March 31, 2005

Life's little mysteries

Brad Collette asks me about what facts there are that I can't explain, the things that nudge my mind, inconvenient truths, whatever.

1. When I get on the train in Lund I am in the last car. The station in Malmoe is one-way, so the train has to switch directions to drive out again, meaning I am in the first car after Malmoe. But then sometimes when I get to the station in Copenhagen (Noerreport or North Gate) I am in the last car again!! I just don't get it. These train conductors are like street hustlers hiding peas beneath walnut shells. I suspect that they are somehow able to stage a diversion (at Svaagertorp station? Oerestad?), and then connect a new wagon on the front of the train and remove one from the back. But how do I get proof?

2. The book I am reading is never in the place I thought I put it.

3. Our son Anders is one and a half and can shriek like a steam whistle. When he does that it is simply impossible to think-- all higher functions cease instantly. And I become willing to do simply anthing to get him to stop making that noise. I understand that I am reinforcing the behaviour, but what would you do? Isn't it worth picking up the toy he threw on the floor or giving him another piece of apple or avacado? And how do I get him to stop kicking me in the stomach when I am changing his diaper?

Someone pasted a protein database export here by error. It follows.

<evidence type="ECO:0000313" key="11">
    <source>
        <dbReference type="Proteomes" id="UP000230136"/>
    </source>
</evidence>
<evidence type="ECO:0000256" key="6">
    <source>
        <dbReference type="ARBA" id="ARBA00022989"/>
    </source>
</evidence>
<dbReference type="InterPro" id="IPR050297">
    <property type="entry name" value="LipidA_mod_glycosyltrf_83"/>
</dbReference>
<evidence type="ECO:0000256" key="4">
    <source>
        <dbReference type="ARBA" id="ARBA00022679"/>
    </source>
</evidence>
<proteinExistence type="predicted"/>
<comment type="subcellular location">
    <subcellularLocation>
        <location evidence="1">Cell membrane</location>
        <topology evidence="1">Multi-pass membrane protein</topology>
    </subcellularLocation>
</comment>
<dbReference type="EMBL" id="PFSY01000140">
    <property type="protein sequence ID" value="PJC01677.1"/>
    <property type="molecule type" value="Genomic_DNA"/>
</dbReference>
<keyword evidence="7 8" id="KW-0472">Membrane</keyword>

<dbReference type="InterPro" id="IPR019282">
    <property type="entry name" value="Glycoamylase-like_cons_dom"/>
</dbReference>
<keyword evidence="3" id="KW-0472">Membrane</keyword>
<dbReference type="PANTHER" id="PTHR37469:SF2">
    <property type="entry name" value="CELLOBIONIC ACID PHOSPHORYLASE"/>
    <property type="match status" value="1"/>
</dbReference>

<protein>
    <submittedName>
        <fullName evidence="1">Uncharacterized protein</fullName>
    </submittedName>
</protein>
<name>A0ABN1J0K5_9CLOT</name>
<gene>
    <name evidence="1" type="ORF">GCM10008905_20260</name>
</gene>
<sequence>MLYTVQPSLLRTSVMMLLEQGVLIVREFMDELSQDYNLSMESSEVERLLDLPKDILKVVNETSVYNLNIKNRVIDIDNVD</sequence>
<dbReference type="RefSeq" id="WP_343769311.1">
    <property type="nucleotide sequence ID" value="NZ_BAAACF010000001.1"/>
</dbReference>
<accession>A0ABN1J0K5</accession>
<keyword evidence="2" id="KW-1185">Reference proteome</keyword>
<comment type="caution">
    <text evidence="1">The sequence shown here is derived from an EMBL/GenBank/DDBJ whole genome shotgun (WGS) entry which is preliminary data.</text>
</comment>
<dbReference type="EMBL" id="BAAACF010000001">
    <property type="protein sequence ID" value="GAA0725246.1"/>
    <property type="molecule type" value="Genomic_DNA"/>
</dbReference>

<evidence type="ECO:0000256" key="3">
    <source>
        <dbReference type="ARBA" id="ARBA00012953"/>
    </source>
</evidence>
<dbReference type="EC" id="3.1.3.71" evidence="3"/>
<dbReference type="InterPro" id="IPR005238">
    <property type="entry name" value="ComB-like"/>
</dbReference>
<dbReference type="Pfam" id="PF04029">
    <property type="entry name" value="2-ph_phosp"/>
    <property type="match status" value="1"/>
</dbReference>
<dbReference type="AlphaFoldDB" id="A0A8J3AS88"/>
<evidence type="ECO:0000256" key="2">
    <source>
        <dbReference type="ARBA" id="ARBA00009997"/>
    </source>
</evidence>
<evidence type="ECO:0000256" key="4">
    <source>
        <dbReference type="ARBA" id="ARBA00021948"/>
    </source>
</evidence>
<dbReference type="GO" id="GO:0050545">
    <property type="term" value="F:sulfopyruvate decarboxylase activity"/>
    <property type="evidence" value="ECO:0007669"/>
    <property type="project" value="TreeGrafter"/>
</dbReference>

4. With regards to global warming, while the surface temperature has increased, the temperature of the tropopause has increased too which is not completely in line with simple radiative transfer theory. This has lead some critics to say that climate scientists don't know what they are talking about. But I suspect, and I'm not alone in thinking this, that what is going on is that the increased surface temperature has lead to an increase of transport of tropospheric air into the stratosphere (through the tropopause), thus warming the tropopause.

1 Comments:

At March 31, 2005 1:44 PM , Blogger Tim said...

That train thing is spooky. There was a great quote a few years ago in the New York Times on Father's day. A famous writer (Thoreau? Whitman? Twain? ) - I can't remember now - complaining how the noise of children interrupted every thought. Great. Now my mission for the day is to dig up that quote.

 

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